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8 January 1836 – 25 June 1912. Most renowned painters.

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MASACCIO
Frescoes in the Cappella Brancacci

ID: 32377

MASACCIO Frescoes in the Cappella Brancacci
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MASACCIO Frescoes in the Cappella Brancacci


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MASACCIO

Italian Early Renaissance Painter, 1401-1428 was the first great painter of the Quattrocento period of the Italian Renaissance. His frescoes are the earliest monuments of Humanism, and introduce a plasticity previously unseen in figure painting. The name Masaccio is a humorous version of Tommaso, meaning "big", "fat", "clumsy" or "messy" Tom. The name was created to distinguish him from his principal collaborator, also called Tommaso, who came to be known as Masolino ("little/delicate Tom"). Despite his brief career, he had a profound influence on other artists. He was one of the first to use scientific perspective in his painting, employing techniques such as vanishing point in art for the first time. He also moved away from the Gothic style and elaborate ornamentation of artists like Gentile da Fabriano to a more natural mode that employed perspective for greater realism. Masaccio was born to Giovanni di Mone Cassa??i and Jacopa di Martinozzo in Castel San Giovanni di Altura, now San Giovanni Valdarno (now part of the province of Arezzo, Tuscany). His father was a notary and his mother the daughter of an innkeeper of Barberino di Mugello, a town a few miles south of Florence. His family name, Cassai, comes from the trade of his grandfather Simone and granduncle Lorenzo, who were carpenters - cabinet makers ("casse", hence "cassai"). His father died in 1406, when Tommaso was only five; in that year another brother was born, called Giovanni after the dead father. He also was to become a painter, with the nickname of "Scheggia" meaning "splinter". The mother was remarried to an elderly apothecary, Tedesco, who guaranteed Masaccio and his family a comfortable childhood.  Related Paintings of MASACCIO :. | The Expulsion of Adam and Eve From the Garden | Nativity | Madonna and Child with St Anne Metterza | St Peter distributes the Goods of the Community and The Death of Ananias | Holy Ana Metterza |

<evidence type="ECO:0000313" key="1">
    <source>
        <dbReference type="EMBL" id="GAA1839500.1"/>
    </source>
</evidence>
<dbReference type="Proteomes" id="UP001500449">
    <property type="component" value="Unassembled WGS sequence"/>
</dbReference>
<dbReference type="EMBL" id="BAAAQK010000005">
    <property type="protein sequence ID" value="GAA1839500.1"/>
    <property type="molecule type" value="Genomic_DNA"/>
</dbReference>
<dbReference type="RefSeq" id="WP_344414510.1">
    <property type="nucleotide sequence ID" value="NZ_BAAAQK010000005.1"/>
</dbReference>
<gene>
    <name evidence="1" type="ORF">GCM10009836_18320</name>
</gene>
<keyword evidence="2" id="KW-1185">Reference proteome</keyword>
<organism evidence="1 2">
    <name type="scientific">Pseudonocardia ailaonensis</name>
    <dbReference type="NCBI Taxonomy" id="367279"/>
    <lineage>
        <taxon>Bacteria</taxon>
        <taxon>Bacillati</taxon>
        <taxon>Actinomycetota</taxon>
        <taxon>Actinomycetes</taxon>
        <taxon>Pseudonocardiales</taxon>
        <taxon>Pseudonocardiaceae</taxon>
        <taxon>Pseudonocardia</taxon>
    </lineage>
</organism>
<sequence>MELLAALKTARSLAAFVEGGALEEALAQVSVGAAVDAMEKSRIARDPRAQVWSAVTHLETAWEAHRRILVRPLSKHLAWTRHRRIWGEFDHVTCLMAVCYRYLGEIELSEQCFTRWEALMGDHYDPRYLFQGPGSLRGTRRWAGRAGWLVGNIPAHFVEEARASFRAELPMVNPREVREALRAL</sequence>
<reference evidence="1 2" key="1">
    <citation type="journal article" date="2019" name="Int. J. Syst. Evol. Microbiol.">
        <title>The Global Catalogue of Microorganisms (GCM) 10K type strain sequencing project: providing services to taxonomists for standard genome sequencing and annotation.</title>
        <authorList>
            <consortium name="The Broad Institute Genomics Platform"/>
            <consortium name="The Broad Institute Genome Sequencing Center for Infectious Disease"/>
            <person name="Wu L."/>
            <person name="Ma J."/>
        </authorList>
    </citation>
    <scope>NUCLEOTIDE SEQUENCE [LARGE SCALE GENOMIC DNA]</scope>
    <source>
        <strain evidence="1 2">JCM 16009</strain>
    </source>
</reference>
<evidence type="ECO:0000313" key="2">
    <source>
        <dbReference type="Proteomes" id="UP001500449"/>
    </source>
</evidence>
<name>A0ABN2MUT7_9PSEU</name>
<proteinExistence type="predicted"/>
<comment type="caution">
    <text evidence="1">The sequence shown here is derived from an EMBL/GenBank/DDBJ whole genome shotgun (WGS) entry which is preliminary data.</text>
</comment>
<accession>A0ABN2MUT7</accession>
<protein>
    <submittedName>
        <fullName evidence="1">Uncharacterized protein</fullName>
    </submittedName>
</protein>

Related Artists:
Richard Coubould
painted Info from source in author died 1831
Andrea Vaccaro
Italian Baroque Era Painter, 1604-1670 He first studied literature but at an early age turned to painting. He was probably a pupil of the late-Mannerist painter Gerolamo Imparato, though there are no known works from this period. About 1620 he became a follower of Caravaggio; he copied Caravaggio's Flagellation (Naples, Capodimonte), and his copy and the original hung in S Domenico Maggiore, Naples (copy in situ). David with the Head of Goliath (Florence, Fond. Longhi) and Sebastian (Naples, Capodimonte) are early works indebted to Caravaggio's naturalism and chiaroscuro. After 1630 Vaccaro drew inspiration from Guido Reni, Anthony van Dyck and Pietro Novelli and made copies of their works for Neapolitan collectors and dealers such as Gaspar Roomer and Jan Vandeneyden.
Charles-Joseph Natoire
(3 March 1700 - 23 August 1777) was a French painter in the Rococo manner, a pupil of François Lemoyne and director of the French Academy in Rome, 1751-1775. Considered during his lifetime the equal of François Boucher, he played a prominent role in the artistic life of France. He is remembered above all for the series of the History of Psyche for Germain Boffrand's oval salon de la Princesse in the Hôtel de Soubise, Paris, and for the tapestry cartoons for the series of the History of Don Quixote, woven at the Beauvais tapestry manufacture, most of which are at the Château de Compiegne.






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